If anyone’s got more determination than Littlefinger it’s got to be Margaery. She’s been held prisoner in the sept for longer than Cersei was but still hasn’t cracked. She has the patience of a saint, and it’s a real shame the High Sparrow can’t see that as a redeeming godly quality. But since he sees the queen as a sinner in need of penance and redemption, it was her turn this week to listen to one of the High Sparrow’s tailor-made anecdotes.
He brings Margaery out of her cell to ask her where she’d go if she was able to leave in that moment. “I’d go to my brother, my husband, my family,” she replies without hesitation. But even the concept of having loved ones is something the High Sparrow finds fault in: “Of course, but for you, that means seeking out money, finery, power.” He tries to play good cop and backtracks slightly with a quick but I was just like you! Even if it is a bit of a weak tie-in, he’s able to use family as a segue to tell the story of how he became involved with the Faith Militant.
He recounts a tale about how his father was a simple cobbler, and when he died the High Sparrow took over and started making extravagant shoes so that the rich people would want them more. With the additional money made through his fancy footwear, the High Sparrow attempted to “buy a taste of their lives for myself.”
Now, it’s hard to say how much he knows about his prisoners, but this line really screams “Margaery,” even if she wouldn’t want to admit it. The Tyrells are a rich family, but they’re always in the position of marrying up. Let’s remember back when Renly died and she admitted to Littlefinger, “I don’t want to be a queen, I want to be the queen.” She’s really lived up to that ambition with – count ’em – three different kings under her belt. So as obnoxious as he may be, The High Sparrow may have a point. It’s not hard to argue that Margaery would seek out her family for the exact purpose of obtaining money, finery, and power.
It’s also hard to argue (to anyone who doesn’t have a seven-pointed star carved into their forehead) that opportunism is a valid reason to have someone imprisoned. But opportunism happens to be the High Sparrow’s root sin, so I guess Margaery’s sin hits close to home. He continues by saying he invited all his friends over for a raging orgy, only to wake up in the morning to see a pathetic group of wannabes, “the truth of their bodies laid bare,” and realized that this life he’d been chasing was just a “collection of lies.” Margaery convincingly lays it on thick, “So what did you do?” He left the party and never wore shoes again.
Margaery will go down in Game of Thrones lore, along with Littlefinger and Varys, as an expert at playing the long game. Whether the High Sparrow believes he struck a chord with her or it’s just another move in his manipulation game, he allows Margaery to go see Loras. No one seems to fare well in the cells under the Sept, but Loras is in worse shape than anyone. It’s not difficult to imagine he’s being beaten or tortured, because every time Margaery insists he needs to be strong he comes back with, “I just want it to stop,” or, “Let them win.” With little left to do but comfort her brother, Margaery relents.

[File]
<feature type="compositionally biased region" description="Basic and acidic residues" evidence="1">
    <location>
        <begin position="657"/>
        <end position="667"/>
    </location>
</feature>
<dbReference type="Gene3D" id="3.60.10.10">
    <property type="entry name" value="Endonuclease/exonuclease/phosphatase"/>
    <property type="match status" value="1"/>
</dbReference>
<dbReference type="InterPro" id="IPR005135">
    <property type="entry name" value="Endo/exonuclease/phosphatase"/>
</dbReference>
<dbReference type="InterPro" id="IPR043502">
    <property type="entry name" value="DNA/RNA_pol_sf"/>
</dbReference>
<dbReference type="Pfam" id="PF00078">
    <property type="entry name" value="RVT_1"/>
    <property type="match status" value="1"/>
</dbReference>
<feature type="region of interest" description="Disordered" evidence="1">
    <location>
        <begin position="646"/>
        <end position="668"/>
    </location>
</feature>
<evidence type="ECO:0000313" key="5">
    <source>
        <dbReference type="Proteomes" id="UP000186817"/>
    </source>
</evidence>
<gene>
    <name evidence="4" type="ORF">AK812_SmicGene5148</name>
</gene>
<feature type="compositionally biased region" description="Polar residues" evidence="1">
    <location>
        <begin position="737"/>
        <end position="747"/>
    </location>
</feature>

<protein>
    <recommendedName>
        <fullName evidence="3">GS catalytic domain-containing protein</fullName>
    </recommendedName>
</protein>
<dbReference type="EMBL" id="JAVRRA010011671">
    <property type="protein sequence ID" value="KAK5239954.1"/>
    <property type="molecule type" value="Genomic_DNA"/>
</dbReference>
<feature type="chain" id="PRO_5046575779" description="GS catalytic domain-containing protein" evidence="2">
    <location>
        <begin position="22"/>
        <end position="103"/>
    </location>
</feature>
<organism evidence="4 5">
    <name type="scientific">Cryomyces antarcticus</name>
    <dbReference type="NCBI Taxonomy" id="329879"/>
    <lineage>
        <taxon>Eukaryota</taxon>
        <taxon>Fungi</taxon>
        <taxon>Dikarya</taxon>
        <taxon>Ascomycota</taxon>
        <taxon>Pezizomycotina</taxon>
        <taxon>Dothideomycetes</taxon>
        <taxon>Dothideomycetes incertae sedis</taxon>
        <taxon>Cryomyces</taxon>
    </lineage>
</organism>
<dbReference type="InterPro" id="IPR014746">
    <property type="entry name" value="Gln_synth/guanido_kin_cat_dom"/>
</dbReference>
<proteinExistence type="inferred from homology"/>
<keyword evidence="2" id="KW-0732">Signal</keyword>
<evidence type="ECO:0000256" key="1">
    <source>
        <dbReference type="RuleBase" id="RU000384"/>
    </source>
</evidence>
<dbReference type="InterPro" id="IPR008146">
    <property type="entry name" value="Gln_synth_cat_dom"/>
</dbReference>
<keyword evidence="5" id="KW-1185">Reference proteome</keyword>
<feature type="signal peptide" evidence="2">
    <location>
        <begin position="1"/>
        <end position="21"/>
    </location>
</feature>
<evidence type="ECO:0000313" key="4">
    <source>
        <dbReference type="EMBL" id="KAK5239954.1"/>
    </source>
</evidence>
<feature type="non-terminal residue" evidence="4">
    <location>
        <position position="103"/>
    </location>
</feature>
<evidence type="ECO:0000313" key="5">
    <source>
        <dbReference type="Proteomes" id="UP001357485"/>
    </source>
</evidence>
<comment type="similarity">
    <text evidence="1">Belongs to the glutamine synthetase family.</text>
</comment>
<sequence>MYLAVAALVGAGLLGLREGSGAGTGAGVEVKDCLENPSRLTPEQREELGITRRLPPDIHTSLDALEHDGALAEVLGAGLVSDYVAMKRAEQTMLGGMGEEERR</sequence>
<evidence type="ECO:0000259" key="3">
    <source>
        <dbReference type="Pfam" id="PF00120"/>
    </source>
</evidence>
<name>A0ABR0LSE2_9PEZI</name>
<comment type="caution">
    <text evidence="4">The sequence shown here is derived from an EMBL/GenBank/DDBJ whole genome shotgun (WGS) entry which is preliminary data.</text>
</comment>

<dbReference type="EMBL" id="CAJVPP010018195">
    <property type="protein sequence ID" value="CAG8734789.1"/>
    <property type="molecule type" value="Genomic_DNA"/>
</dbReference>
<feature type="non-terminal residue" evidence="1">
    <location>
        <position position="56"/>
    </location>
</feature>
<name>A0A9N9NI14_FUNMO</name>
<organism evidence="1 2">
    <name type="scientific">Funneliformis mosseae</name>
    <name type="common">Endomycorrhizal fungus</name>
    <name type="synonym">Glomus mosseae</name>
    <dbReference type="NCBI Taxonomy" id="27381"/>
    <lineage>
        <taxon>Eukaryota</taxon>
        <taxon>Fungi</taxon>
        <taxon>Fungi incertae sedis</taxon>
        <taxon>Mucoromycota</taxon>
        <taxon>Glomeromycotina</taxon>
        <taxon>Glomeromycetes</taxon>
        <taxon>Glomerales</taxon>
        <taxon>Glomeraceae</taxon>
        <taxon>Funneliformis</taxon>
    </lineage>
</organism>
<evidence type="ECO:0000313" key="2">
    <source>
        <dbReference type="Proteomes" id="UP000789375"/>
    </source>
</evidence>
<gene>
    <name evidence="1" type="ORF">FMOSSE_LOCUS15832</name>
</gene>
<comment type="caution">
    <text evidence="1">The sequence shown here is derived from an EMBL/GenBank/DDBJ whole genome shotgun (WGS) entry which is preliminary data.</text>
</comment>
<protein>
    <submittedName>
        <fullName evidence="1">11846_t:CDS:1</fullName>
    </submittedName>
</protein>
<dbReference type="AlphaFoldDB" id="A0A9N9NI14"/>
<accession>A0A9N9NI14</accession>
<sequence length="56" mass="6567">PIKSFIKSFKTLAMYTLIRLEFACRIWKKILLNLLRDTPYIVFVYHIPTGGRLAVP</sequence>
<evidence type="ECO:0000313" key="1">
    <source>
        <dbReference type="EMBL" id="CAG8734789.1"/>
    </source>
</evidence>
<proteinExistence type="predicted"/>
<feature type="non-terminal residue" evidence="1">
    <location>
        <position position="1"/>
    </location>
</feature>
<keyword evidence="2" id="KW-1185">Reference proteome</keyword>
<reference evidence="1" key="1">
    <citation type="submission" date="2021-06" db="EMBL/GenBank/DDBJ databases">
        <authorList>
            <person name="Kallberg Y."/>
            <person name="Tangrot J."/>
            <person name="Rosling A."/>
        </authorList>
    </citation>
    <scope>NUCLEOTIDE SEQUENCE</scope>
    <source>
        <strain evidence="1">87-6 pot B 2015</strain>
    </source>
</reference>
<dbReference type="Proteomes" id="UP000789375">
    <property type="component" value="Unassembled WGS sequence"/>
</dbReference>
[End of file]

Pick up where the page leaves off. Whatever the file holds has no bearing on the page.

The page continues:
But what she doesn’t know is that she now has an ally in an unexpected person. With young, impressionable Tommen making friends with the High Sparrow and listening to fucking Pycelle of all people, he tries to tell Cersei that they shouldn’t antagonize the Faith Militant for fear of what they would do to Margaery. Cersei’s quick to counter that argument with a reminder of what she went through, and throw in, “Margaery’s safety is paramount” for good measure.
At least Tommen isn’t naive enough to believe everything is copacetic with his wife and mother. He confirms his suspicions that Cersei doesn’t “care for” Margaery (let’s not forget it was the Queen Mother herself that conspired to have Margaery and Loras arrested), but Cersei’s eye for vengeance is no longer fixed on her wiley daughter-in-law. She’s the polar opposite of the High Sparrow, believing in continuing the social order and committed to preventing its degradation. Well, that, and she also wants to see the High Sparrow suffer as much or more than she did. Tommen divulges to his mother that she is to stand trial soon, but before that Margaery must do her walk of shame. In an epic twist of loyalty, Cersei now has a vested interest in Margaery’s wellbeing.
So Cersei and Jaime bust in on the Small Council meeting, as unwelcome as they are, and convince arch-rivals Kevan and Olenna to join forces and take the Faith Militant down. The royal army is to stand down and let the Tyrell troops invade before Margaery’s walk begins, so as not to seem like Tommen gave the order and risk the High Sparrow feeling like he’s been deceived by his close relationship with the king. Kevan warns that “the sparrows have many friends in this city,” and if their hoodwink goes awry then a civil war could erupt. But the risk of war is a small price to pay if Margaery’s humiliation is at stake. At once proving the selfishness of the higher classes and protecting her granddaughter, Olenna admits that many may die, but, “better them than us.”